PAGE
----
Five things everyone needs to know about quantum computing

It is only the power of hindsight that allows us to grasp the full significance of breakthroughs in science and technology. The first powered flight, for example, lasted only 12 seconds and covered less than 40 metres. We can appreciate the contribution of the Wright brothers nowadays because aircraft have become a fact of modern life.

Quantum computer image by Pete Linforth from Pixabay

That is why it is perhaps not easy to appreciate fully the importance of quantum supremacy, which a US technology giant and a Chinese university claim to have achieved in 2020. The challenge is broadly defined as using quantum computers to solve problems that today’s computers cannot.

These were two highly contrived experiments – respectively, calculating the randomness of a series of numbers and checking the distribution of photons – that may seem no more useful to us than managing to stay in the air for a matter of seconds must have appeared in 1903. They do, however, bring us slightly closer to a future, perhaps 10 or 15 years away, when quantum information science looks likely to open many new opportunities.

Now is the time to start preparing for the disruption, and, with this in mind, here are five things that everyone should know about quantum computing.

1. Quantum computers work differently
Traditional computers currently store data using bits. They have two states – either on or off – represented as a 1 or a 0. Quantum computing replaces binary bits with qubits, which have more states that change continuously. Qubits can be on, off or somewhere in between all at the same time. This state is called “superposition” and enables qubit-based computers to carry out far more calculations, much faster.

2. Today’s quantum computers are unreliable
Major corporations and some universities are already investing millions to buy or develop their own quantum computers. Many more are benefitting from cloud-based quantum computers.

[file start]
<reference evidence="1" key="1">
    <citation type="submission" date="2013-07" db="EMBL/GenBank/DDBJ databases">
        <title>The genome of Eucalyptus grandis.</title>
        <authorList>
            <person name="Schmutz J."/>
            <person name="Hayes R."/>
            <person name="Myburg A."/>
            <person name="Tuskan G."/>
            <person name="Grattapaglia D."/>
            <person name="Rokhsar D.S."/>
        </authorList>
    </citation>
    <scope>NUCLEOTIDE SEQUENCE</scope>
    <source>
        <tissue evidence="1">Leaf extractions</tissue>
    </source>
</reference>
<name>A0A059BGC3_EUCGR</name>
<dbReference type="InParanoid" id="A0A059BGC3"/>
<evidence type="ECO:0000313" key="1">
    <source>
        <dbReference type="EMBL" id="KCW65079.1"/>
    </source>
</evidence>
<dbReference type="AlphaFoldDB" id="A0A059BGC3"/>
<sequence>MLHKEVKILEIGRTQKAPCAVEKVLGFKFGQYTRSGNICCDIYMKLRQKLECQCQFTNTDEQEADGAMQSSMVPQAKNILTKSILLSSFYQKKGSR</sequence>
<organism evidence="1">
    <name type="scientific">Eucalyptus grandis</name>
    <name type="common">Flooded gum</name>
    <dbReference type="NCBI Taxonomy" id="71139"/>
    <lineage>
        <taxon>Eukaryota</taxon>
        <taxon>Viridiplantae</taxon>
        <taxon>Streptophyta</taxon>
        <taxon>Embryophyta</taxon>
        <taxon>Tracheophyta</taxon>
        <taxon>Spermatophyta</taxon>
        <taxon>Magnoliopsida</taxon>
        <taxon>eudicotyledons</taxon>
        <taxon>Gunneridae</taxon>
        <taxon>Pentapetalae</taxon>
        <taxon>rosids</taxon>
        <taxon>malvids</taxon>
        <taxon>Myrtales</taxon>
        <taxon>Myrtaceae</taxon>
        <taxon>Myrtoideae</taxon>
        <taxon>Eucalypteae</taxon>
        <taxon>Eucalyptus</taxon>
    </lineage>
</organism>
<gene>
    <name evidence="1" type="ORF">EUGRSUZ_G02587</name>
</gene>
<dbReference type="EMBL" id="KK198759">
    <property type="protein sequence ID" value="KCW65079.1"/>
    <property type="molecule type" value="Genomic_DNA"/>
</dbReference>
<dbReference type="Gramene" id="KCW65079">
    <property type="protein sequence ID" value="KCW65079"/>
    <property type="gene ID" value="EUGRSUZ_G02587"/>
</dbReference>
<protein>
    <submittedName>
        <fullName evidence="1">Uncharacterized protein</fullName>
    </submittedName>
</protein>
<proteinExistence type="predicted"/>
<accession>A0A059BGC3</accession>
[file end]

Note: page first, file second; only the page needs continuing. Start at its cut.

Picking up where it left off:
For the time being, however, quantum computers are prone to errors because qubits are highly sensitive to external 'noise'. Qubits only function “coherently” when they are cooled down to mere thousandths of a degree above absolute zero, which also protects them from the destabilizing effects of radiation, light, sound, vibrations and magnetic fields. All of this limits the size and complexity of problems that quantum computers are currently able to tackle.

3. There are two kinds of quantum computing
Gate-based quantum computing works in much the same way as traditional computing. A transistor performs a Boolean function: a sort of binary logic, commonly seen in advanced search engines, that works with modifiers such as ‘AND’ or ‘NOT’. The transistor receives two incoming signals and depending on what it encounters, sends out a new electric signal. In the quantum model, qubits replace the transistors.

Computers based on quantum annealing take a radically different approach. Quantum annealers run adiabatic quantum computing algorithms. Instead of allowing the entanglement of all qubits, they create an environment where only restricted, local connections are possible. When they attain superposition, they can be used to mediate and control longer range coherences. This makes them suitable for a much narrower range of tasks, such as solving optimization problems – i.e. choosing the best solution from all feasible solutions. They currently sell for around $10 million.

4. Quantum computers will disrupt cyber security
Quantum computers will be powerful enough to decipher the encryption codes that currently protect all our sensitive data, from mobile banking to medical records. That is why scientists are urging governments and organizations to start exploring and implementing quantum encryption systems now.

Wikipedia defines quantum cryptography as “the science of exploiting quantum mechanical properties to perform cryptographic tasks”. It is based on the behaviour of quantum particles, which are smaller units than molecules. For example, an encryption system called quantum key distribution (QKD) encodes messages using the properties of light particles.

The only way for hackers to unlock the key is to measure the particles, but the very act of measuring changes the behaviour of the particles, causing errors that trigger security alerts.

5. Standardization work is underway
IEC and ISO have set up a working group (WG 14) in their joint technical committee on information technology (JTC1) to identify the standardization needs of quantum computing. It is hoped that their work can support the evolution of quantum computing by paving the way for a foundation of common vocabularies and best practices. This should enable developers to focus their attention on higher-level challenges, rather than starting their projects from scratch.

Quantum cryptography is an area of interest for two key expert groups:

  • ISO/IEC JTC1/Subcommittee 27, which is best known for the ISO/IEC 27000 series of IT cyber security standards
  • IEC Technical Committee 65 on industrial-process measurement, control and automation, which is responsible for the IEC 62443 series of standards on industrial communication networks system security.